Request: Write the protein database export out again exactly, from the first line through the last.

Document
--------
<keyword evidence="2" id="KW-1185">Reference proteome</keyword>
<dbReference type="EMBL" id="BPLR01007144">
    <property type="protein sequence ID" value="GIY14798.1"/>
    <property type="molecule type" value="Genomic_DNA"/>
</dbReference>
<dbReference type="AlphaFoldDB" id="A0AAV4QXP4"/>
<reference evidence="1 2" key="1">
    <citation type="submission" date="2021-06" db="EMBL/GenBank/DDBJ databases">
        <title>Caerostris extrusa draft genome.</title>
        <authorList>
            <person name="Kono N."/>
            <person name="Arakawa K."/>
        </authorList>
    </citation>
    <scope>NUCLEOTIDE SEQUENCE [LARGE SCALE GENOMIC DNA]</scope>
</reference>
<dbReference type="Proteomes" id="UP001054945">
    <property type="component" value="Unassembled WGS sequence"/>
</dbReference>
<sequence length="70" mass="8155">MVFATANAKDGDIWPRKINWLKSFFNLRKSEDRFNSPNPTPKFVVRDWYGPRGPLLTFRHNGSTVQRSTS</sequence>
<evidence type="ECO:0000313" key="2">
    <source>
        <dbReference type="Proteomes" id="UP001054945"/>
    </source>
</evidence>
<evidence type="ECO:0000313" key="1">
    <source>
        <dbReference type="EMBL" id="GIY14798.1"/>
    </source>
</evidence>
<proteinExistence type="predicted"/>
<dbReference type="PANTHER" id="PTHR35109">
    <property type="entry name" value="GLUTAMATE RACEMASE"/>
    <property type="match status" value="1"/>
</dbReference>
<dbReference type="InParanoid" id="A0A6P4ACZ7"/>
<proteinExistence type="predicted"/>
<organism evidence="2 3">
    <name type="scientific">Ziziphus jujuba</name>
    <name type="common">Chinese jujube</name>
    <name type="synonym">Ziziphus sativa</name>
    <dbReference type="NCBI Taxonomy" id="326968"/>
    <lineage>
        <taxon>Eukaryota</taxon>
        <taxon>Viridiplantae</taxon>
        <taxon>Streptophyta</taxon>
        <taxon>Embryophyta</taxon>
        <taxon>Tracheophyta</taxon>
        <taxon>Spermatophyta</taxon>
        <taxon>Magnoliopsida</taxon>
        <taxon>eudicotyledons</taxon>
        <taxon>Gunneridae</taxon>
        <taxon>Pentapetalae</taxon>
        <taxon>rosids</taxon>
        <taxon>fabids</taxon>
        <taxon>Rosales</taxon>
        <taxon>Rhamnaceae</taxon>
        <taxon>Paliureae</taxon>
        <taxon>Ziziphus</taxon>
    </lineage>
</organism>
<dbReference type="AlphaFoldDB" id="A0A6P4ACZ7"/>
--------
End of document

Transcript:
<keyword evidence="2" id="KW-1185">Reference proteome</keyword>
<dbReference type="EMBL" id="BPLR01007144">
    <property type="protein sequence ID" value="GIY14798.1"/>
    <property type="molecule type" value="Genomic_DNA"/>
</dbReference>
<dbReference type="AlphaFoldDB" id="A0AAV4QXP4"/>
<reference evidence="1 2" key="1">
    <citation type="submission" date="2021-06" db="EMBL/GenBank/DDBJ databases">
        <title>Caerostris extrusa draft genome.</title>
        <authorList>
            <person name="Kono N."/>
            <person name="Arakawa K."/>
        </authorList>
    </citation>
    <scope>NUCLEOTIDE SEQUENCE [LARGE SCALE GENOMIC DNA]</scope>
</reference>
<dbReference type="Proteomes" id="UP001054945">
    <property type="component" value="Unassembled WGS sequence"/>
</dbReference>
<sequence length="70" mass="8155">MVFATANAKDGDIWPRKINWLKSFFNLRKSEDRFNSPNPTPKFVVRDWYGPRGPLLTFRHNGSTVQRSTS</sequence>
<evidence type="ECO:0000313" key="2">
    <source>
        <dbReference type="Proteomes" id="UP001054945"/>
    </source>
</evidence>
<evidence type="ECO:0000313" key="1">
    <source>
        <dbReference type="EMBL" id="GIY14798.1"/>
    </source>
</evidence>
<proteinExistence type="predicted"/>
<dbReference type="PANTHER" id="PTHR35109">
    <property type="entry name" value="GLUTAMATE RACEMASE"/>
    <property type="match status" value="1"/>
</dbReference>
<dbReference type="InParanoid" id="A0A6P4ACZ7"/>
<proteinExistence type="predicted"/>
<organism evidence="2 3">
    <name type="scientific">Ziziphus jujuba</name>
    <name type="common">Chinese jujube</name>
    <name type="synonym">Ziziphus sativa</name>
    <dbReference type="NCBI Taxonomy" id="326968"/>
    <lineage>
        <taxon>Eukaryota</taxon>
        <taxon>Viridiplantae</taxon>
        <taxon>Streptophyta</taxon>
        <taxon>Embryophyta</taxon>
        <taxon>Tracheophyta</taxon>
        <taxon>Spermatophyta</taxon>
        <taxon>Magnoliopsida</taxon>
        <taxon>eudicotyledons</taxon>
        <taxon>Gunneridae</taxon>
        <taxon>Pentapetalae</taxon>
        <taxon>rosids</taxon>
        <taxon>fabids</taxon>
        <taxon>Rosales</taxon>
        <taxon>Rhamnaceae</taxon>
        <taxon>Paliureae</taxon>
        <taxon>Ziziphus</taxon>
    </lineage>
</organism>
<dbReference type="AlphaFoldDB" id="A0A6P4ACZ7"/>